Macau facing increased regional competition from Australia, the Philippines, South Korea, Cambodia, Vietnam, Russia and Japan.
For thousands of years gambling has been integrated in human civilization and has carried on thriving in most countries all around the world. Asians are thought to be particularly keen gamblers. This is quite obvious in casino hubs like Macau where there has been swift growth of gaming in Macau and other Asian economies over the last 15 years.
Macau became an attractive place to gambling when the Portuguese authorities legalized gambling under Portuguese gambling laws as early as in the 1850s. Luckily too, as today it remains the only place under Chinese rule where casino gambling is legal. Traditional Chinese games monopolized most of Macau’s gaming up to 1962.
Then the Sociedade de Turismo e Diversoes de Macau (STDM) was granted an exclusive license to develop Western-style casino games in Macau. Transportation links between Hong Kong and Macau expanded. However in 2002, the monopoly in Macau ended, and then came an surge of integrated casino resorts from the West and from other parts of Asia. Six new licenses were granted.
Today, Macau’s biggest source of revenue comes from the tourists who go there to gamble. Large foreign casinos coming from Las Vegas and Australia into Macau has resulted in Macau surpassing the Las Vegas Strip in gaming revenues, in 2007. Indeed, Macau’s explosive growth was reflected in the compound annual growth rate of 27% over a 10 year period, that is until 2014.
Government crackdown on money transfers has caused Macau’s high rollers to flee
Macau’s VIP gambling business has dipped since the Q3 2014 as Beijing has been clamping down on money laundering and other anti-corruption activities. Macau’s future has suddenly become quite dim. So much so that last year, President Xi of China visited Macau and told the governing body to find other sources of revenues.
Meanwhile, more Asian countries as well as Japan and Russia have decided to take advantage of Macau’s bad fortune. They want to attract Macau’s lost high rollers who indulge in land-based and mobile betting and collect some of the region’s gambling revenue. So now, Macau is facing increased regional competition for international VIPs, with new or expanding projects being hosted in Australia, the Philippines, South Korea, Cambodia, Vietnam, Russia.
Japan is also set to be among the rivals if a gaming legislation is passed in 2015. Countries such as Singapore, has developed two casinos, the Marina Bay Sands developed by the Las Vegas Sands and Resorts World Sentosa developed by Genting Singapore. Another country to profit from the gambling fiesta is the Philippines.
They are set on making a niche for themselves in the casino industry globally. Several casino openings, expansions, and construction are scheduled to take place in Manila. Investment bank Credit Suisse predicts that Philippines casinos will earn gaming revenues of up to $6 billion by 2018. This may mean that the Philippines could be among the top four countries making the most money from gambling.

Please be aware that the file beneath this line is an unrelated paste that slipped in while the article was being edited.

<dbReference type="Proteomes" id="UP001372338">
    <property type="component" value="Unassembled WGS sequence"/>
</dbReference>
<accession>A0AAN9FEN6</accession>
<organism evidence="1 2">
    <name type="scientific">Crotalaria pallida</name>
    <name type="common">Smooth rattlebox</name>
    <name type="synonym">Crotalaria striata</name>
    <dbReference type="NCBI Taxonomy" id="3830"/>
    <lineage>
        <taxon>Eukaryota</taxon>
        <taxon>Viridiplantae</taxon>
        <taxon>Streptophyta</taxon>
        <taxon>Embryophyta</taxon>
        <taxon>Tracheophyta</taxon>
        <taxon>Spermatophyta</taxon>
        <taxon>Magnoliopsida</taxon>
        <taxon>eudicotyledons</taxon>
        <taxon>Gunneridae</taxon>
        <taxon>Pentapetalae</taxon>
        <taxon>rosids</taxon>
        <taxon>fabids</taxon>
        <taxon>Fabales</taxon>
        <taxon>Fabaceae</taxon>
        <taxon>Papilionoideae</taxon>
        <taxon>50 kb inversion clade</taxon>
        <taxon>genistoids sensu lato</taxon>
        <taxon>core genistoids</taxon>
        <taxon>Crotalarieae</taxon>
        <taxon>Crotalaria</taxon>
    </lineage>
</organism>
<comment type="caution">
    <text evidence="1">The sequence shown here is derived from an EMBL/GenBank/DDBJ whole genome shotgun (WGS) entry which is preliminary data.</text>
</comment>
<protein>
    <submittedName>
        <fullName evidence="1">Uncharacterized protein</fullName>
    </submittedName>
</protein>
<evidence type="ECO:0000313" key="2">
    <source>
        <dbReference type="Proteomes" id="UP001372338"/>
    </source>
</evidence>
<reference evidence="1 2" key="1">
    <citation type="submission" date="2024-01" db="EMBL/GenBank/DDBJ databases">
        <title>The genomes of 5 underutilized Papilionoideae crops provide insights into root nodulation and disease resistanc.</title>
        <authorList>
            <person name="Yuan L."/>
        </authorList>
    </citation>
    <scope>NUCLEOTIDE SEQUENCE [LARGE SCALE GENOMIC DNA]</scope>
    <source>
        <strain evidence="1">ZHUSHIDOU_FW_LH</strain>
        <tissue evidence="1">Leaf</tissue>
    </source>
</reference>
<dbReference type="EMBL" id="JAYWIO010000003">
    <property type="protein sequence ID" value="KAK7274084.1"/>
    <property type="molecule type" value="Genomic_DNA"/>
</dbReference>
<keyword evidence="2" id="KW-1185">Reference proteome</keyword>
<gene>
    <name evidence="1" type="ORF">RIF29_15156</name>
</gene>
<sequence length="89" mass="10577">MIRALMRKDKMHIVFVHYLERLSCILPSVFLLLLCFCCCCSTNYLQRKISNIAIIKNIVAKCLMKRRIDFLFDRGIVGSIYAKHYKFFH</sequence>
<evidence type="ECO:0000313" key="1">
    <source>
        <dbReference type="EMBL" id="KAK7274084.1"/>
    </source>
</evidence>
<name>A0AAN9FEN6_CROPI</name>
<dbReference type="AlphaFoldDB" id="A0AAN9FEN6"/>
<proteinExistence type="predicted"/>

Philippine Amusement and Gaming Corporation (PAGCOR) has been the gambling regulatory body since since 1976. The role of the PAGCOR is to regulate and operate all games of chance, especially casino gaming. They also create funds which go towards funding the government’s infrastructure and socio-civic projects. Thirdly it is their job to encourage local tourism.
PAGCOR operated most casinos under the Casino Filipino brand. However in recent years PAGCOR has been granting licenses to private entities which produce luxury casino hotels and integrated resorts located in Newport City and Entertainment City. They include Kazuo Okada’s Tiger Resort Leisure and Entertainment Inc. and the Andrew Tan-led Resorts World Bayshore City Inc. in Entertainment City. Tiger Resort will open in 2015 and Bayshore in 2016.
Manila could soon rival Las Vegas in terms of the unmitigated number of casinos built
Just 6 years ago, Philippine integrated resort, named Resorts World Manila, was built across NAIA Terminal 3, following the grant of a PAGCOR license to Genting group. Then two years ago Bloomberry Resorts Corp.’s Solaire resort and casino Manila (Solaire)was built in Entertainment City. At the end of last year, City of Dreams Manila, operated by Melco Crown (Philippines) Resorts Corp., opened up, in a joint venture with Manila’s Belle Corp.
No doubt Manila could soon rival Las Vegas in terms of the sheer number of casinos built along a designated gambling “strip”. This interest in expanding the Philippine casino industry has been further peaked by the Chinese government clamping down on visas to Macau and further sanctions are in the pipeline.
As the Philippines integrated resorts offer high-quality experience Credit Suisse forecasts the country’s casino industry booming especially with infrastructure projects in the making that will improve in road, rail and airport facilities. There will also be a skyway that will link the state-of-the-art complex to Manila’s international airport.
It is the government’s ultimate intention to profit as much as possible from the gambling industry by boosting foreign direct investment in its drive to make the Philippines a world-class gambling tourist destination.